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LI mom creates Monkey KID Sensor safety app for parents

The Monkey KID Sensor app alerts parents if

The Monkey KID Sensor app alerts parents if a child wanders too far away. A sensor attaches to a child's shoe. Credit: Monkey KID Sensor app

After Kim Gavin lost track of her then 3-year-old daughter at an indoor bounce house birthday party — it turns out Lyla had been able to wander undetected into the venue’s lobby — the Manhasset mom created an app called Monkey KID Sensor that warns parents if a child ventures outside a given perimeter.

Users purchase a sensor that attaches to a child’s shoe and download the free app that accompanies it. Then, if the child wanders outside the distance the parent chooses, a warning is sent to the parent’s phone.

“That was a nightmare,” Gavin says of the birthday party, where she had been chatting with other parents and panicked when she suddenly realized her daughter wasn’t with the other kids. “If I had known she was wandering off, I could have done something.”

After years of development and prototype testing, Gavin and her identical twin sister and business partner, Renee Wisniski, 44, of Garden City, debuted the app at The International Consumer Electronics Show in Las Vegas in January. In the past three months, they’ve had more than 500 downloads of the app, Gavin says.

What the app doesn’t do is locate or track the child. It’s not GPS technology. It’s more like a geo-fence that can be set anywhere from 15 to about 150 feet from the phone, Wisniski says. It runs on Bluetooth technology; a data plan isn’t required, she says. It works well indoors as well as outdoors, she says.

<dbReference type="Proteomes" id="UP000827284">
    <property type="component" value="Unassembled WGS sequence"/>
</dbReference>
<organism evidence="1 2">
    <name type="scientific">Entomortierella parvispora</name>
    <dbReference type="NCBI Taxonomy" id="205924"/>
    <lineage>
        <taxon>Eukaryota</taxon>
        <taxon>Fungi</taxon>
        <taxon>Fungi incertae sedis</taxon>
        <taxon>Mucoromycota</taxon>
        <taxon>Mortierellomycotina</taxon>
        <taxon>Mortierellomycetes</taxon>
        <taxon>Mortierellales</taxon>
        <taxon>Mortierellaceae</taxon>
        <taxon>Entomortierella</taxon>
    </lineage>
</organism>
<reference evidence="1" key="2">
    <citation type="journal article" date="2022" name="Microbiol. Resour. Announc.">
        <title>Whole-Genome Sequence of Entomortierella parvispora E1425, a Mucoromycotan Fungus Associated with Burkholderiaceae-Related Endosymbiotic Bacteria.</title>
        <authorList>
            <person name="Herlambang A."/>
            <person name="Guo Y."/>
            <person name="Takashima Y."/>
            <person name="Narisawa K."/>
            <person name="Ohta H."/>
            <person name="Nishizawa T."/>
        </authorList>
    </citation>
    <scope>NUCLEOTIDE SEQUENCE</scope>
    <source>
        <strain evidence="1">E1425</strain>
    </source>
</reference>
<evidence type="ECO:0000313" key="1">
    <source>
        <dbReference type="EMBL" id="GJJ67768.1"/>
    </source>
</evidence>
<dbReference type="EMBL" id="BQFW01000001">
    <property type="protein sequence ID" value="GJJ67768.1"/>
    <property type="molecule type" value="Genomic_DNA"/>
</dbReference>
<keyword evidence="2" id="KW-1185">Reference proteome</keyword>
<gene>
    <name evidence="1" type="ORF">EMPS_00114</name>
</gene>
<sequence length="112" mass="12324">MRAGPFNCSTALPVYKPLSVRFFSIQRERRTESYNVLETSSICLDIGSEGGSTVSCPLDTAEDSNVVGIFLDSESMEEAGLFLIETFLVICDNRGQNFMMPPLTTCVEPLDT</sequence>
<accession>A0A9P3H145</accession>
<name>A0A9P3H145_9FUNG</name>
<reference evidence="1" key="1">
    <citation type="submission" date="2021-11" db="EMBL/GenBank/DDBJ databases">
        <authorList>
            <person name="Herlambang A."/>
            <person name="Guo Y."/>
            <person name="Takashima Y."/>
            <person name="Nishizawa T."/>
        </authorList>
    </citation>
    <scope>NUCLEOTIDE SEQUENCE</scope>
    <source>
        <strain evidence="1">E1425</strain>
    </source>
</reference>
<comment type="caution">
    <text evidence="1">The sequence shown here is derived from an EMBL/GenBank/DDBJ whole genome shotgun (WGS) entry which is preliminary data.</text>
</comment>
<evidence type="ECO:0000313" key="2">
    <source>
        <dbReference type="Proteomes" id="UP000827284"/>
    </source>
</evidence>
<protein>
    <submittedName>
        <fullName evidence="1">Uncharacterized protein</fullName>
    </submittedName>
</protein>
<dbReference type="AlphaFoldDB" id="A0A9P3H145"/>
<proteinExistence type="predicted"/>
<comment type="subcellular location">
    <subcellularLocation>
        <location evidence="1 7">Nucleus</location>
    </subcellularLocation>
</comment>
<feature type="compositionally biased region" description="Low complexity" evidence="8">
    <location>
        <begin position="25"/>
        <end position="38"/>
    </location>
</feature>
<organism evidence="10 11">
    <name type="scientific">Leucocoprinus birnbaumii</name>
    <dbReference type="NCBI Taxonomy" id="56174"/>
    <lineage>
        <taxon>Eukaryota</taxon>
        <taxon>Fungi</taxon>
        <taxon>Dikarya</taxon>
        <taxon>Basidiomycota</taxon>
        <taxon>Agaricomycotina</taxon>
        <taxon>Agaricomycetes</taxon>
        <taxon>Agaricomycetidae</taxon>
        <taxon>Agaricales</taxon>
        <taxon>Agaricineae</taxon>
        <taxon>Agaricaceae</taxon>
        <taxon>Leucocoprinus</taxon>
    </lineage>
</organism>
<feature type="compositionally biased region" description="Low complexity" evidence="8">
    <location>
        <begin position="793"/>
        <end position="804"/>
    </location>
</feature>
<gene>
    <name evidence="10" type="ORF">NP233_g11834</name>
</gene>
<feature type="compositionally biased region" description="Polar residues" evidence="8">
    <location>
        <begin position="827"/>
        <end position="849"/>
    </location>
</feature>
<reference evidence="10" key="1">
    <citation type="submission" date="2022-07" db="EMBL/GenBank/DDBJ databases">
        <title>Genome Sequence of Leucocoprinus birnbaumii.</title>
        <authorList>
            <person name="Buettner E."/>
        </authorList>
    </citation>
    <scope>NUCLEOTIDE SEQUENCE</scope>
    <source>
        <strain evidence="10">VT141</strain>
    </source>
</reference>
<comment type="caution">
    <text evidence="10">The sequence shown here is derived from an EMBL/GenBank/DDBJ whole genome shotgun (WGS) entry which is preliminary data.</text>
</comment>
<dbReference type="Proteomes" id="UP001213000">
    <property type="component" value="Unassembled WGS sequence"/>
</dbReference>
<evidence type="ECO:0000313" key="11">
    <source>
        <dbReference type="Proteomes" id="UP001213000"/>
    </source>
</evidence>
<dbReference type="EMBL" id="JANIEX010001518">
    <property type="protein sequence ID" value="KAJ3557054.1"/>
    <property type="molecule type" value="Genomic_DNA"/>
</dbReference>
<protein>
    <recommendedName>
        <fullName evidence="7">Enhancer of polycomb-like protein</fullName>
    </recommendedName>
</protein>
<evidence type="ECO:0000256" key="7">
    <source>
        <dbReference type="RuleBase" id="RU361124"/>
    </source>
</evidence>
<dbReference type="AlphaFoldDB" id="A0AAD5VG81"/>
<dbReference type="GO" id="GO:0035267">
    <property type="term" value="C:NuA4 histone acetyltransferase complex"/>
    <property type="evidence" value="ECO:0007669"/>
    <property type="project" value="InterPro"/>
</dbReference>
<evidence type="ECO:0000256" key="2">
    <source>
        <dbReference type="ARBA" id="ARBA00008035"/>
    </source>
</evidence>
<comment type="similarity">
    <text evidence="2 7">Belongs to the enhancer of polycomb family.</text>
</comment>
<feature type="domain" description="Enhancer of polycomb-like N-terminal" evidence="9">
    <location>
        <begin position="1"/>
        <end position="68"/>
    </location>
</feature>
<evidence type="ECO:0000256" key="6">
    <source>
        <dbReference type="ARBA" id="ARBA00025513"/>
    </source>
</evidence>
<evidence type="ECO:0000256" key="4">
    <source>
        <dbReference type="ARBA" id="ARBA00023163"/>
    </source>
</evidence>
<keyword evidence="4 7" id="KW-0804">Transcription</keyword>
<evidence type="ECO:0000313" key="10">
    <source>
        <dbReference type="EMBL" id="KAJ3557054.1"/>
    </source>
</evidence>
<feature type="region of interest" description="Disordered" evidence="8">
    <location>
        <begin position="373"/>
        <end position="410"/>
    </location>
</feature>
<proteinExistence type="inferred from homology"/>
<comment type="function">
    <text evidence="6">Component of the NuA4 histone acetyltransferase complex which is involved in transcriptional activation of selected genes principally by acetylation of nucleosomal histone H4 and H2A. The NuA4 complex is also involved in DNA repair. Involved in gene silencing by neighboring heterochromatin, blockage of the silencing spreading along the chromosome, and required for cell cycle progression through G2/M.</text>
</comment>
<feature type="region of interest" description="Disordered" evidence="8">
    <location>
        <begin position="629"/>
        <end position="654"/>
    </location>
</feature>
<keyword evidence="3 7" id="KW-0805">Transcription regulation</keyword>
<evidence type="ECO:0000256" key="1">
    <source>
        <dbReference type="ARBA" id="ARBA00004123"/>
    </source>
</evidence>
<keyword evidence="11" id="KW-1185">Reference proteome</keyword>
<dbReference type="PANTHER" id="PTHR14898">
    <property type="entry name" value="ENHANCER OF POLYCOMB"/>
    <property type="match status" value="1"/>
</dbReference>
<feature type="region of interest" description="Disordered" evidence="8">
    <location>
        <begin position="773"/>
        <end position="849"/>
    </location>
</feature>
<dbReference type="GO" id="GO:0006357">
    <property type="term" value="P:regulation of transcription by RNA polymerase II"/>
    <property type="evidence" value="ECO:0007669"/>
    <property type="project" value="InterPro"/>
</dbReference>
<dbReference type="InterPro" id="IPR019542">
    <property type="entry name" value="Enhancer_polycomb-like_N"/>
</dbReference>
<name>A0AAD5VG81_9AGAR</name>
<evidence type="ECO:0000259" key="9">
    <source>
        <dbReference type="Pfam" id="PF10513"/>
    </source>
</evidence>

The sisters chose to make the beacon attach to a child’s shoe because watches or lanyards aren’t as child-friendly, Wisniski says. The beacon sensor is about the size of a quarter; inserted into its holder makes it about the size of a 50-cent piece, she says.

The app can track multiple children simultaneously. One beacon costs $39 per child; two are $69 and three are $99. The battery lasts about four months, after which another beacon would need to be purchased, Gavin say.

Gavin says the sisters have seen a lot of interest from parents taking their children on vacation, or into a situation with crowds, such as an amusement park. “There’s a big fear of being separated in such a large, congested space,” Gavin says. The app also helps prevent a child from being traumatized if he or she gets lost, Gavin says.  

The Monkey Kid Sensor app is available at or The app can be downloaded at the App store; the sisters are working on an Android version.

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